Scott:  I can’t stop thinking about the historic precedents.  What must it have been like when the printing press was invented, and those few people who could read and write contemplated a future when everyone could?  As an early step, how can we figure out how to bring Poynter into this process?

Karen:  When I think about journalism it’s not just daily reporting and news media stereotypes, it’s all aspects of storytelling in all media, film, etc.  It’s easy to point to journalism, but we need shifts across all the stories that we tell ourselves.

Chris:  I really liked Mr. Fetzers ideas about reality being both dark and light.  I’m intrigued with the separation of journalism from the business model.  My question is how can Journalism That Matters happen with journalists who are citizens without being tethered to the corporation?  Can we overleap the existing model?  I also question whether we’re too high minded and serious.  There’s an aspect of journalism that’s more blue-collar—sports, weather, obits, crossword puzzles, classified.  We need more fun, readability.  Thinking of how people receive stories.

Peggy:  Interested in the inner life of journalist.  The idea of new beats… mentoring citizen journalists.  If questions were asked from another angle, as a practice, the whole thing  can be transformed without much cost or other change.  It’s a simple experiment that could catch fire.

Linda:  Journalists are especially engaged in transmitting meaning.  I was struck with the woundedness in the profession, which is shared across other professions.  It seems that “formation work” in this profession could be bundled with more outcomes.

Jim:  Struck with my own passion around the future of our business.  This experience has opened up possibilities for what I do now.  I would like to help make a bridge between teaching leadership and more functional visioning within the media profession.  I don’t want journalism to collapse completely; it would be bad for the world to go back to the Middle Ages.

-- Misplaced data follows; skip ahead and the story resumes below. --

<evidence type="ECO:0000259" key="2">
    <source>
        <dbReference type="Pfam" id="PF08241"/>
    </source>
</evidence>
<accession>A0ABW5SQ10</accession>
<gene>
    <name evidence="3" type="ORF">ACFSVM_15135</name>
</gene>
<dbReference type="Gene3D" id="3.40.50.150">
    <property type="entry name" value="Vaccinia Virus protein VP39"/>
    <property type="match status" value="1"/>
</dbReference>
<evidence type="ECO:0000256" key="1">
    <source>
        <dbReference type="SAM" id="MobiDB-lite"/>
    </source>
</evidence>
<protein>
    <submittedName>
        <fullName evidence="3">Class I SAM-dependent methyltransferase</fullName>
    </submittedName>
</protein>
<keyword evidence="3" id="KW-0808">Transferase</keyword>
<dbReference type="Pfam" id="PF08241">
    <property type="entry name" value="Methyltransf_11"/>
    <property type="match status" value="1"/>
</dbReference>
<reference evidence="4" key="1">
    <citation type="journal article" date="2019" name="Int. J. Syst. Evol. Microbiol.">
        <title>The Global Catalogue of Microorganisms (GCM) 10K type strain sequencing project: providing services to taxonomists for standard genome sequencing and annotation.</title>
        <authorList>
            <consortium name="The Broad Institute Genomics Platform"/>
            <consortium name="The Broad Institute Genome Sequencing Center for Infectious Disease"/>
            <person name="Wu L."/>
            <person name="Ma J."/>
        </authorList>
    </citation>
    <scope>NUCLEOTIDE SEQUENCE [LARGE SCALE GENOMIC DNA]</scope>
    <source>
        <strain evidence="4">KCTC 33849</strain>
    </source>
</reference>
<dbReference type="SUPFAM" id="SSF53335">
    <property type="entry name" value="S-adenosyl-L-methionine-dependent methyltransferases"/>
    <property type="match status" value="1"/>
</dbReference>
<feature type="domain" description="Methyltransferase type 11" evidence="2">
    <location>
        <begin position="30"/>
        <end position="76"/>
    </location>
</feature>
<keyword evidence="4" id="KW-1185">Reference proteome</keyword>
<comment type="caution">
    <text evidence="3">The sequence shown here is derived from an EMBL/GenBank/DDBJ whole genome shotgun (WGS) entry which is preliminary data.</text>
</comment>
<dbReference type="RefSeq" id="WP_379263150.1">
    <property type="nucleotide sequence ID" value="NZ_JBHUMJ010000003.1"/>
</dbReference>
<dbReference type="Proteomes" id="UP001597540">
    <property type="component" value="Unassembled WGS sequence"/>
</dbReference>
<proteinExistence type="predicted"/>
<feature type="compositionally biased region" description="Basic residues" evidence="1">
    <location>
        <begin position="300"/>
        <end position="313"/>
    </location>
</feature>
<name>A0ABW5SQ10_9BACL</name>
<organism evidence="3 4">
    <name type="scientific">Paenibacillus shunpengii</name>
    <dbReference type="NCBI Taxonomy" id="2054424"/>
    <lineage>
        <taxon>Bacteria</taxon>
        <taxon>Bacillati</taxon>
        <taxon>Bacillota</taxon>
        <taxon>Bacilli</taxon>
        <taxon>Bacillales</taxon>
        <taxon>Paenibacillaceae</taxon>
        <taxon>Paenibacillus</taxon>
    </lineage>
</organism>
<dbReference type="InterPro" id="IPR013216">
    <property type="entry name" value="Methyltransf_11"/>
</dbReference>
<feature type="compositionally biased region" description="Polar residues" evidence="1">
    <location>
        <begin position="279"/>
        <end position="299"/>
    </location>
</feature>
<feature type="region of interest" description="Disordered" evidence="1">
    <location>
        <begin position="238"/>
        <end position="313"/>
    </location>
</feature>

Stephen:  For the past two years, my burning question has been “What is it to be a citizen at this time?”  Media has not been very helpful.  The blogosphere is throwing a better party.  I have a sense of hope that in this work we can remake the “fourth estate” and its role for empowering citizens.

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What Matters

What matters

but it doesn’t

Some of the time

Much of the time

In the long run
both everything
and nothing

matter a lot

–James Broughton

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Excerpts from Pre-Meeting Interviews

Throughout the room, charts with summaries and quotes from the pre-meeting appreciative  interviews were displayed:


  • That journalism can be passionate again.
  • Curious, courageous, and compassionate.
  • Today’s working journalists provide a bridge and pathway to future generations.
  • Play to journalism’s strengths: depth, context, perspective.
  • Journalism becomes more interactive.
  • More diverse voices.
  • Supports the telling of tough stories.
  • Be prouder of itself.
  • Collaboration makes journalism stronger and more fun.
  • Be bolder, willing to try something different.
  • Organizations know they are contributing.
  • Portray people overcoming barriers and understanding each other.
  • Survival; solution-oriented, contextual storytelling.
  • More conversations around sustainability, peace-making, bridge-building.
  • Vehicle for intimate public discourse.
  • Lift up complex interrelatedness of issues – getting to values.
  • Increased grassroots journalism.

Essence of Journalism

  • Desire to challenge power and connect the dots in a complex world.
  • Connection to public life/clarifying stakes and choices.
  • Curiosity.
  • News sense.
  • Pulling back the covers.
  • Depth, context, perspective.
  • Stories that help individuals reflect on the opportunities and challenges in their personal lives, family, community, and the larger world.
  • Information with integrity.
  • Pursuit of the truth, both on part of reporter and audience.
  • Identifying all points of view in the essential data of the story.
  • Being a community storyteller.

  • How might we learn from those who keep and translate story?
  • How might we impact a larger/more accurate rendering of
    • Whole-story news
    • Deeper news?
    • How do stories transform communities?

Fetzer Story Group

What’s the role of media in helping us pay attention?

Cole Campbell

Collaboration is the wave of the future: among journalists, between journalists and audience.

Matt Thompson

Storytelling is part of human DNA and journalists are one of society’s storytellers.

Jane Ellen Stevens

When you use media that get outside old structures, something amazing can change.

Kim Spencer

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This is It

and I am It

and You are It

and so is That

and He is It

and She is It

and It is It

and That is That

it is This

and it is Thus

and it is Them

and it is Us

and it is Now

and Here It is

and Here We are

so This is It

– James Broughton